|The set of the Chicago Lyric Opera's Bel Canto.|
In 2012, work began on the impressive challenge of turning Ann Patchett's novel Bel Canto into a staged, modern opera. Now Bel Canto is playing at the Lyric Opera through January 17, 2016. I heard about it at the beginning of December and, even though I'd never been to the opera, I had to buy a ticket. Patchett's Bel Canto is one of my favorite books and I've now read it four times. It reads as richly as one long poem with the focus on relationships and character development rather than shoot-em-up action. So, at the age of 49, I attended an opera for the first time, hoping to see the lyricism and humor of the novel, which shows the unpredictable alliances that form when you give people a chance to bond. The following review of the opera will make more sense to those who have read Bel Canto, but I offer it to anyone who is considering going to the Lyric's production.
I saw the performance on Thursday, December 10th. I didn't like it. I guess because opera is so visual, the libretto focuses on the action, which includes gun violence, fighting and yelling. I longed to witness the characterizations of Gen, Carmen, Rubén, Thibault and Ismael. Instead, we saw the rebels and hostages as two groups in conflict with each other rather than as individuals. In the novel, General Alfredo is one of an ensemble of characters. In the opera, his bellowings and proclamations elevated him to a major character, and not an interesting one. At one point, the women hostages who have been released begin to protest loudly outside the mansion, demanding the freedom of their men. What was the point of this? It doesn't happen in the novel and kept the focus on the kidnapping instead of the fascinating details of the dynamics within the house.
Also disappointing was the opera singer Roxane's characterization as a spoiled, entitled prima donna. I don't know why they did that to her opera character when in the novel Roxane shows admirable consideration of others from the beginning. The literary Roxane has an unusually strong ego and sense of self, but she doesn't come across with the shrillness of the Lyric's production.
Speaking of shrillness, I wasn't impressed with the voice of Danielle de Niese, the woman who played Roxane. I liked J'Nai Bridges/Carmen's voice much better. I also didn't hear much melody that appealed to me and that I'd want to carry around in my head. The only times when I felt I was hearing a true song was when the Russian sang, when Cesar sang and the first time Gen, Carmen, Hosokawa and Roxane sang together. Besides that, I found the music rambling and tedious. Is modern opera always like that?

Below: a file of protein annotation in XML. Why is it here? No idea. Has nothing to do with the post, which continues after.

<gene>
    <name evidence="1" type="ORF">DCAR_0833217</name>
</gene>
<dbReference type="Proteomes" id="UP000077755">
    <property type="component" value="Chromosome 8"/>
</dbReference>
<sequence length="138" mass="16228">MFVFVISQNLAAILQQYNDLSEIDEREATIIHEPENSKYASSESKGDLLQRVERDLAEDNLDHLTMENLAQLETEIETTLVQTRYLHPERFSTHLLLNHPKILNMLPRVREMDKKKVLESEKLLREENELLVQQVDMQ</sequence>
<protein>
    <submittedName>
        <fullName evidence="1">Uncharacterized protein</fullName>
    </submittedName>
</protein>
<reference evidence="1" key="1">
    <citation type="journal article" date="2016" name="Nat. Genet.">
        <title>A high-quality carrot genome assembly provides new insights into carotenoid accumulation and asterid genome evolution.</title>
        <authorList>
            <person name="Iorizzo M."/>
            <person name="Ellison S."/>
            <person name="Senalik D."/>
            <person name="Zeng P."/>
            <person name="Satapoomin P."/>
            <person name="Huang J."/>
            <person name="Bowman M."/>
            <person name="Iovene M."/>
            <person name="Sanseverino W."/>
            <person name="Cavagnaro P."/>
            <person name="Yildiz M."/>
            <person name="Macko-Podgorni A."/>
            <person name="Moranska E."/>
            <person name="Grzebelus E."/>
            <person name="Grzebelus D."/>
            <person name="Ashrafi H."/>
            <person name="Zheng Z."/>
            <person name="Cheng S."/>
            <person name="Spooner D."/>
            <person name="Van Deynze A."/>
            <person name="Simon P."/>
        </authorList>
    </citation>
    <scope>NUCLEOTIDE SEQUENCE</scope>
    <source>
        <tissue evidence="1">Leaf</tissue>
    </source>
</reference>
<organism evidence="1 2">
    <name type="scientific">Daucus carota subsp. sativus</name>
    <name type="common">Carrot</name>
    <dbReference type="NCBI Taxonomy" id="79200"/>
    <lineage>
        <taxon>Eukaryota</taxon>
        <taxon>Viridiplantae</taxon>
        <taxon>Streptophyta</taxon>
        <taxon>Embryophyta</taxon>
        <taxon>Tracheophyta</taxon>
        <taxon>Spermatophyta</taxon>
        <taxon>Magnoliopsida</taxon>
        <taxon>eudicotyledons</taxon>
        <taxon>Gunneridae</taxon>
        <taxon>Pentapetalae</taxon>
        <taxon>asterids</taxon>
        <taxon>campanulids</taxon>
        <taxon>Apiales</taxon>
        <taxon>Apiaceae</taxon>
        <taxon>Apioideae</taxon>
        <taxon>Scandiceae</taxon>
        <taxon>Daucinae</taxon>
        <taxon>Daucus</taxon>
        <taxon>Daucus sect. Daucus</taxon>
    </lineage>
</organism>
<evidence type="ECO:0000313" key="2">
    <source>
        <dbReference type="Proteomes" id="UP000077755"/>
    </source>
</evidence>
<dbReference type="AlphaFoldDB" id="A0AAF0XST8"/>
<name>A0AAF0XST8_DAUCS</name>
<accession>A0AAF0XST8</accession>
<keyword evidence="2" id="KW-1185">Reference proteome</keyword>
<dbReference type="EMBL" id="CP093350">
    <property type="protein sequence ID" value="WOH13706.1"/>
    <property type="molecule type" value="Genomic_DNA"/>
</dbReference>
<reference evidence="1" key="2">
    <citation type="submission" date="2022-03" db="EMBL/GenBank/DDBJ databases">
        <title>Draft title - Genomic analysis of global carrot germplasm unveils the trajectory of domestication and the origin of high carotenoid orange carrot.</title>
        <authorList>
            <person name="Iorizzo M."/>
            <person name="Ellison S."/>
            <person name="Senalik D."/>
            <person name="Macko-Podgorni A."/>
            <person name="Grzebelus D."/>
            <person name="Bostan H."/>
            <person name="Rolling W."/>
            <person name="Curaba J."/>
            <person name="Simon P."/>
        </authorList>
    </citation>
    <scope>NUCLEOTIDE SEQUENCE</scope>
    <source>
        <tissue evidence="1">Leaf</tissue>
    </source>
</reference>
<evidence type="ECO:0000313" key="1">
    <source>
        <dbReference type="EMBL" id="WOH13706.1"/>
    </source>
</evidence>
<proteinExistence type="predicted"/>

One of the main themes of the novel is language and communication. The characters have come together from all over the world, but manage to communicate even though they speak Spanish, English, Russian, Japanese, Italian, German, etc. I was looking forward to hearing each character sing in the language in which he or she speaks in the book. Much of the singing in the opera is in different languages, but there was also an almost random amount of singing in English. In the novel, the rebels only speak Spanish, so why do they often sing in English in the opera? One of Hosokawa's most salient characteristics in the book is that he never learned to speak anything but Japanese, yet his opera character sometimes sings in English. Why? Opera doesn't need translation like movies do because the libretto is displayed for the audience.
Mainly I was disappointed by the opera's emphasis on tension and conflict instead the relationships the rebels and hostages build, which are the beauty and heart of the novel. How could Patchett let the focus of her novel disappear into shooting and yelling? The opera had none of the novel's humor or the slow melt of its characters' animosities into affection. The novel is a brilliant study of the human character in all its pain and helpless evolution, but those themes didn't translate to the opera stage.
Then again, this could all indicate that I'm just not an opera lover. I suspect that I need not spend another $100 on a ticket to the opera because it's just not my medium. I'd rather stay home with a good book.